Permanent Secretary Publishes Book to Improve Leadership in Schools

Posted on 3/29/2016

Having served in educational leadership for over a decade, Dr. Maurice Smith has firsthand experience of the challenges associated with efficiently operating a school.

He recalls however, that while serving as principal on two occasions, his decision to leverage the use of data and interpersonal relationships resulted in significant improvement in school performance and output.

This experience is what motivated the now Permanent Secretary in the Ministry of Education, Youth and Information, to pen and publish the book entitled: ‘School Self-Evaluation: Towards a Model to Enhance School Leadership in Jamaica’.

“The way I approached (the job) seemed to have been different from what I was seeing to be the norm. This made me consider that there was something that I was doing that yielded significant results, so I thought… why not share it with my colleagues,” Dr. Smith tells JIS News.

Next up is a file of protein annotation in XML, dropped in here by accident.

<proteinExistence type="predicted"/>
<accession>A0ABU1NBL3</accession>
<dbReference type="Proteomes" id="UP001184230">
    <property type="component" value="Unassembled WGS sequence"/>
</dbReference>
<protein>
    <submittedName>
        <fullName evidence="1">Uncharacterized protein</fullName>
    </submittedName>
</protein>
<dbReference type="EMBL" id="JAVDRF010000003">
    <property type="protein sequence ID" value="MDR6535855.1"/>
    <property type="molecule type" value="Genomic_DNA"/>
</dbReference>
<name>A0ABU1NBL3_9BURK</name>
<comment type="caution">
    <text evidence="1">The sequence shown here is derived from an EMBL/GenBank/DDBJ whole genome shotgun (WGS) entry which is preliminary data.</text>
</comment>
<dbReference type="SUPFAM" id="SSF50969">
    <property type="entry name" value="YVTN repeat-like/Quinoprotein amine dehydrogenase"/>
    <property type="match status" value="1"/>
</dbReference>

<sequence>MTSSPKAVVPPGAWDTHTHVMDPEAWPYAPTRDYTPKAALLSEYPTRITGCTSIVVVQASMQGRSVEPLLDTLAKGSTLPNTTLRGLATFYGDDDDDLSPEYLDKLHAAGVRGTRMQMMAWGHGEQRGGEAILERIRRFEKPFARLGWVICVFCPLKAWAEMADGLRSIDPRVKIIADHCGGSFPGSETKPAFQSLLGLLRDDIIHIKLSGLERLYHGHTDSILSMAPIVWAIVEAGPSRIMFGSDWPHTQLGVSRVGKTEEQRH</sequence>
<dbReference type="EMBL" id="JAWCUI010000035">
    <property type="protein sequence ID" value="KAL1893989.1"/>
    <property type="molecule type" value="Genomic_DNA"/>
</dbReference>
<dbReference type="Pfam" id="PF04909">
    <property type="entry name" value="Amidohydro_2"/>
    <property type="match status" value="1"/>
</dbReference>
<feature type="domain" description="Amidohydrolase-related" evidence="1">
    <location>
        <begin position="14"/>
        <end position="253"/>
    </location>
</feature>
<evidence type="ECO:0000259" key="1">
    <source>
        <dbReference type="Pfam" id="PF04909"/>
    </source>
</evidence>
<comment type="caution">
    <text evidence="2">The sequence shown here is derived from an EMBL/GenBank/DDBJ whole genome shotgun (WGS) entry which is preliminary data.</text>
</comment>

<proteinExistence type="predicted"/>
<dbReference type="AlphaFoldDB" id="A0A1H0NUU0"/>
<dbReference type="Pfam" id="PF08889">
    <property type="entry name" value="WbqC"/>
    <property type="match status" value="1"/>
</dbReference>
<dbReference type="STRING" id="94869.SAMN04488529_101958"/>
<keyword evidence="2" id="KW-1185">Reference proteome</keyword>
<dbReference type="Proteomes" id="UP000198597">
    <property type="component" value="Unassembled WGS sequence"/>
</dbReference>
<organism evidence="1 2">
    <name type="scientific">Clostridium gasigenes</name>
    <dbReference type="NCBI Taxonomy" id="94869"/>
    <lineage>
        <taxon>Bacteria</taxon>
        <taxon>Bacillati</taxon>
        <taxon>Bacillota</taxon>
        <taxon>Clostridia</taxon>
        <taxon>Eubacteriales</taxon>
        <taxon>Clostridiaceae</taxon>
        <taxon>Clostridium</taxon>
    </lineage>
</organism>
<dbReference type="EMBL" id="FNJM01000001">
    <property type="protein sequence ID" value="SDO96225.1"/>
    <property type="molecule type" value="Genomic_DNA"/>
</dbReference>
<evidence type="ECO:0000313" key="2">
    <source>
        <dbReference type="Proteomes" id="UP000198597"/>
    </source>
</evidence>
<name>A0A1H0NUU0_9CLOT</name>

The book is a conclusion of a study to advance a model of school self-evaluation to improve leadership and address the opportunity gap between upgraded and traditional high schools. The text also seeks to bridge the divide between the theory and practice of school leadership.

At a ceremony to launch the book earlier this year, Chief Education Officer, Dr. Grace McLean, announced that the Ministry will be adopting the self-evaluation model developed through Dr. Smith’s research and which is promoted in the book, into the Jamaican education system.

Dr. Smith says he expects that this instrument, which should be adopted by schools in the upcoming academic year, will be of significant benefit to the performance and efficiency of schools, as it is based on a range of tested and proven performance standards.

“We looked at 16 schools across two school types, upgraded schools and traditional high schools. In both instances, the use of the instrument and the planning that followed, (resulted) in the improvement of performance,” he says.

Dr. Smith said this improvement was more noteworthy in underperforming schools than traditional high schools, which would have already been utilising some of the strategies of the self-evaluation tool.